The Future of Hypersonic Wind Tunnels, 37th AIAA Aerospace Sciences Meeting & Exhibit, January 11-14, 1999/Reno, NV
AMERICAN INST OF AERONAUTICS AND ASTRONAUTICS NEW YORK
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Aerospace plays a key role in the United States economy and national security. The recent Gulf War is a good example of the importance of aerospace systems. In the commercial sector, air travel continues to thrive. Aerospace technology and systems development capabilities existing in the United States today can be linked to the significant infrastructure investments between 1945 to 1975. These investments were made not only for subsonic and supersonic research and development, but also for a test and evaluation TE infrastructure. This infrastructure consisted of wind tunnels, propulsion test cells, and trained personnel to operate them. These facilities have been crucial for reducing technical risk during the system development process. By identifying design problems early in the development cycle, huge costs for redesign or fixes have been avoided. Aerospace, no doubt, has played a significant role in the United States becoming a Super Power. Aerospace systems development will continue to play a key role in the 21st century. The desire to get to a target quicker global engagement and take payloads into space cheaper is now driving us towards the need for hypersonic systems. These hypersonic systems, like the subsonic and supersonic systems of the present, will require wind tunnels and propulsion test facilities to reduce development risk. The technical and financial challenges in acquiring and sustaining future hypersonic TE facilities are impacted by the current environment of downsizing, partnering, and privatizing. This paper will address the system requirements that are driving us towards hypersonic systems and the issues associated with building hypersonic wind tunnels or aeropropulsion TE facilities suitable for system development.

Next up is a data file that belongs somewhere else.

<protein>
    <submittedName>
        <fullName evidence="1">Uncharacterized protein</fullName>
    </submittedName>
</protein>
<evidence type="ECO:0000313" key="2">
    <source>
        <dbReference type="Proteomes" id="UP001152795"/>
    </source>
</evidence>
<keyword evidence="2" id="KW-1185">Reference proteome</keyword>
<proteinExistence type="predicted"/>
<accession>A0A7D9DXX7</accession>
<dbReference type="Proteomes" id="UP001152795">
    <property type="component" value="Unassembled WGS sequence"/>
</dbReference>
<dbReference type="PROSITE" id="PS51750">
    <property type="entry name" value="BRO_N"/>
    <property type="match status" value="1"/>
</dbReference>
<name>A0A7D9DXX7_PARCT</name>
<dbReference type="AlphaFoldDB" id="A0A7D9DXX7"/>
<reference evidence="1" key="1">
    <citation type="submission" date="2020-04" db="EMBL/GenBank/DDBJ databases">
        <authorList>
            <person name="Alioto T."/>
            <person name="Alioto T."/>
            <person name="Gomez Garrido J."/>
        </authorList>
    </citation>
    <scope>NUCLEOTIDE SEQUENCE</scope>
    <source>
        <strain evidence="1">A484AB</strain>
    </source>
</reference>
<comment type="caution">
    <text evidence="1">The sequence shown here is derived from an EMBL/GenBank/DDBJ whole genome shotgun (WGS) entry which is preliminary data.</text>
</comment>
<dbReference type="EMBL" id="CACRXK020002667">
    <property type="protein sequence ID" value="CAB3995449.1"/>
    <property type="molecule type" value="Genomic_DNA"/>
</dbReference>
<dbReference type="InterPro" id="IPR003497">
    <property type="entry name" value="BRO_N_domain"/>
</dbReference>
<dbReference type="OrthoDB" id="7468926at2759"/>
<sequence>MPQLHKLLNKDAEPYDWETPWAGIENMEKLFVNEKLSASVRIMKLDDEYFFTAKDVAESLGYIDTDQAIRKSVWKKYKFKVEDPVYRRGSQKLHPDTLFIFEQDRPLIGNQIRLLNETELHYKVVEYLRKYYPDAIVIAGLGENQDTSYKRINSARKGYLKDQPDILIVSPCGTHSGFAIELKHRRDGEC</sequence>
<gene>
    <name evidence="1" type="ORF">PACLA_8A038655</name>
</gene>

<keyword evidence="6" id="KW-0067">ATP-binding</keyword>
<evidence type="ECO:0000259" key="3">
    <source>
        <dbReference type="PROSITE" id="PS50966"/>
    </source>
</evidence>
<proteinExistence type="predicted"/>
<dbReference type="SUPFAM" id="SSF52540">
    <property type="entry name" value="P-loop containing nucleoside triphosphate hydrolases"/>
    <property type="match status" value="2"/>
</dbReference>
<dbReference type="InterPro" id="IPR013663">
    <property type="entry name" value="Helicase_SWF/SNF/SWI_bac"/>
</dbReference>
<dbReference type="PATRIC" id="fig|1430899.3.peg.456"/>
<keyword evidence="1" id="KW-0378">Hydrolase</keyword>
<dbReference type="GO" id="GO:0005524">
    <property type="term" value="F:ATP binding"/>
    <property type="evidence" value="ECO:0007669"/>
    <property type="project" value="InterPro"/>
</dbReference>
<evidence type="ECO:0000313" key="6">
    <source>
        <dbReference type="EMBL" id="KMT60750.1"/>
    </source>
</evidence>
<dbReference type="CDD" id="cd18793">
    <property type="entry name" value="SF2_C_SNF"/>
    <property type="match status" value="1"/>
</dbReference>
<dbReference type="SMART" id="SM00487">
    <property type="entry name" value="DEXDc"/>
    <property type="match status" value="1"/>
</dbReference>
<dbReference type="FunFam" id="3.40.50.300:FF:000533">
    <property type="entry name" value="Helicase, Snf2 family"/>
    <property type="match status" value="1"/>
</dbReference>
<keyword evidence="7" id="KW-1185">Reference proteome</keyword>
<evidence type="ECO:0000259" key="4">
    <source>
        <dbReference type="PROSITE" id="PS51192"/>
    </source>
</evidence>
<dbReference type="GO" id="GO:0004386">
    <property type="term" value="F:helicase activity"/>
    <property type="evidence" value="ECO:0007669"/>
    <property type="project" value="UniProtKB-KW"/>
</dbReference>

- Test Facilities, Equipment and Methods
- Information Science